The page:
Prepping: The Basics Of Financial Planning

by | Jan 7, 2020 | Emergency Preparedness, Headline News | 1 comment

Do you LOVE America?


    It’s never too early to start preparing your personal finances for an emergency. Anything can happen, and if it does, knowing the basics of financial planning for preppers could help keep an emergency from becoming an overwhelming crisis.

    Don’t be one of those people who has a massive stockpile of prepping gear, emergency food, and water, but lives paycheck to paycheck with high credit card debt and no emergency or retirement savings. Prepping your finances is just as important as storing food and water.

    While prepping for a zombie apocalypse can be fun, you are much more likely to face a financial emergency that an uprising of the undead.  So, here are a few tips to help you prepare and get you on the right path in 2020.

    Build a “Rainy Day Fund”

    Saving money as opposed to spending it is hardly fun, however, if you’d like to be able to mitigate financial emergencies, such as a trip to the emergency room or a job loss, you will need to save.  Put 3-6 months’ worth of expenses into a savings account and don’t touch it.  Use it only if a financial crisis strikes and you have to.  This provides some well-needed stress relief too. If you know you have some money to fall back on, the worries seem to evaporate.

    Work on Getting Out of Debt

    Try to pay off those debts that put a strain on your income.  As you reduce your monthly bills, you’ll notice you’ve got more wiggle room to bulk up your rainy-day fund too! The average American with a credit card balance carries $16,000 in debt at a 17% interest rate.  That’s a lot of money leaving your hands and flowing into the creditors.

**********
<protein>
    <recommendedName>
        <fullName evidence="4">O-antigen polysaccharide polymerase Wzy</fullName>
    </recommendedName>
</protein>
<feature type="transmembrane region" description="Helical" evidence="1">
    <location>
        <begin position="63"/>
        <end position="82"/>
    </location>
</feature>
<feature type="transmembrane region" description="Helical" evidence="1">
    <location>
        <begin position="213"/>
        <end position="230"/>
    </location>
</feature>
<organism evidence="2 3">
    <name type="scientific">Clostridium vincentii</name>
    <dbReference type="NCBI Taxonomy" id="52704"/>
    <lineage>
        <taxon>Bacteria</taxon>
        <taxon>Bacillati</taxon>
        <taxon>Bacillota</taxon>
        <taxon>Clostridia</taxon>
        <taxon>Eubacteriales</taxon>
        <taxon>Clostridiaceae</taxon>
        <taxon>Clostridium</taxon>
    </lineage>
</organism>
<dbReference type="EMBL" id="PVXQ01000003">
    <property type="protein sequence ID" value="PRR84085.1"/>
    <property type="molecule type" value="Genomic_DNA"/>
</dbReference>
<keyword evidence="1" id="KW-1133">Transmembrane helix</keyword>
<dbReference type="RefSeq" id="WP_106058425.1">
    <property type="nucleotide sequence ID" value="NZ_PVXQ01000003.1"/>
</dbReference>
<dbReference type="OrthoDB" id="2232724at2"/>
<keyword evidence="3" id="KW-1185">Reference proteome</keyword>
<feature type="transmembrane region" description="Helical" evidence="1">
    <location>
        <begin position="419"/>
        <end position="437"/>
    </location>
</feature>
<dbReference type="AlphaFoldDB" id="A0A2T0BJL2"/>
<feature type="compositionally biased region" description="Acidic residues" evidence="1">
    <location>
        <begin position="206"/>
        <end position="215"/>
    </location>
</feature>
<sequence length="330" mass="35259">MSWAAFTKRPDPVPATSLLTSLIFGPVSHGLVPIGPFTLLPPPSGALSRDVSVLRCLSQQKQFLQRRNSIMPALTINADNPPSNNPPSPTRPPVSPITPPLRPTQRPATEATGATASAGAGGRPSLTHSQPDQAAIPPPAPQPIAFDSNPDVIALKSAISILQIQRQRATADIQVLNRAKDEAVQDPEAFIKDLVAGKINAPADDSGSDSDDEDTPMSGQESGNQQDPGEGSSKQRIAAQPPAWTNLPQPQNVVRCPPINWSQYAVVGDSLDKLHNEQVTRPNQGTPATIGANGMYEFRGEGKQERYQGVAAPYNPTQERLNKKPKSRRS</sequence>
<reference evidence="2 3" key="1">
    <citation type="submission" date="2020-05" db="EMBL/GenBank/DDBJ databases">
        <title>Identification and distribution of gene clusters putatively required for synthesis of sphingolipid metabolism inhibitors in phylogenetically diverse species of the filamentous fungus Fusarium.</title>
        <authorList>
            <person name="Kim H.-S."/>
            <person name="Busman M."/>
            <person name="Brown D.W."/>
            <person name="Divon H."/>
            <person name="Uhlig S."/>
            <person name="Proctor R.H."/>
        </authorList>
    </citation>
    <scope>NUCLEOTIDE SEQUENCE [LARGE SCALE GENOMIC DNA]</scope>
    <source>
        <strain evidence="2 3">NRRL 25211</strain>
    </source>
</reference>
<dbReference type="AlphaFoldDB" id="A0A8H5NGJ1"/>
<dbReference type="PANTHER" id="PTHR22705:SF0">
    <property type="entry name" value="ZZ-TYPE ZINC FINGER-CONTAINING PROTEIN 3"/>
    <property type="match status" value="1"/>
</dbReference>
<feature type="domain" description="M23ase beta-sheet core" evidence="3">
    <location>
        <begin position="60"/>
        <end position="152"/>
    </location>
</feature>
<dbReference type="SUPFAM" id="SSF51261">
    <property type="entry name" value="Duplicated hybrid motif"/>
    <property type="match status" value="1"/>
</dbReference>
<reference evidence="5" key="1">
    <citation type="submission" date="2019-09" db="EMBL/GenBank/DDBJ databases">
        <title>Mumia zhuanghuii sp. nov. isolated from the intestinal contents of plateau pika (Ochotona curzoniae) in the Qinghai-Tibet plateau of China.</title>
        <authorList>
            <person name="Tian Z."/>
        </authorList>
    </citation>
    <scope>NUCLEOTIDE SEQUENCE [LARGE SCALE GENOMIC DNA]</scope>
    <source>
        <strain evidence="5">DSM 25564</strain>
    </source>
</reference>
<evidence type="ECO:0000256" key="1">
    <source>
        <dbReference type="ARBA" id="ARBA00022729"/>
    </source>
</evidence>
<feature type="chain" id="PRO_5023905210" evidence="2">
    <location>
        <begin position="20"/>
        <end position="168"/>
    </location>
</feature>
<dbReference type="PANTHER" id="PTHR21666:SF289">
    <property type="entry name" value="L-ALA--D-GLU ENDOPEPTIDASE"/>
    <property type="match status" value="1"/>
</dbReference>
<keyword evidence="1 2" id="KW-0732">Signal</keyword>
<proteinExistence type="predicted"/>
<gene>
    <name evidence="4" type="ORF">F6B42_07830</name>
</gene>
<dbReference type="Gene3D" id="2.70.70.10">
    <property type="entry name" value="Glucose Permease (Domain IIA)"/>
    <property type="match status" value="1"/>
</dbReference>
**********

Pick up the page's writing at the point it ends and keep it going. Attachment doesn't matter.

Cut Your Expenses

    Look at how you spend your money each month and make decisions on where to cut back.  Do you NEED the premium cable package? What about those monthly subscriptions? These are only a few ways you could cut back on your expenses so you have a little extra to save and pay down debt each month.  Create a budget with your spouse and make hard choices.  It’ll be worth it in the long run when you are no longer living paycheck to paycheck and you can buy more items for your stockpile. Budgets tend to be as difficult to stick to for Americans as healthy eating.  But both will benefit you immediately, and even more so in the future.

    Speaking of diets…

    Eat Better

    I know it seems crazy, but this will have a major effect on your wallet, especially in later years. Treating obesity and the related diseases, such as diabetes, has been putting a financial strain on so many Americans. Improving your diet is not a new idea to help save on future medical costs. In fact, some hospitals have even taken to using food as medicine. Considering what we eat in general is making us sick and unhealthy, it isn’t so far fetched to assume that a small increase in expenditures on high-quality vegetables and meat instead of cheap boxed and processed foods could have the net result of thousands of dollars saved on healthcare in the future.

    So try to get on track this year financially and be better prepared to handle any type of SHTF event!



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      1 Comment

      1. DO NOT put your money in a bank.
        Work hard to get out of flat money/stocks, etc.
        Get into assets you can stand in front of with an ar-15
        Gold, silver toilet paper, ammo, vodka, etc

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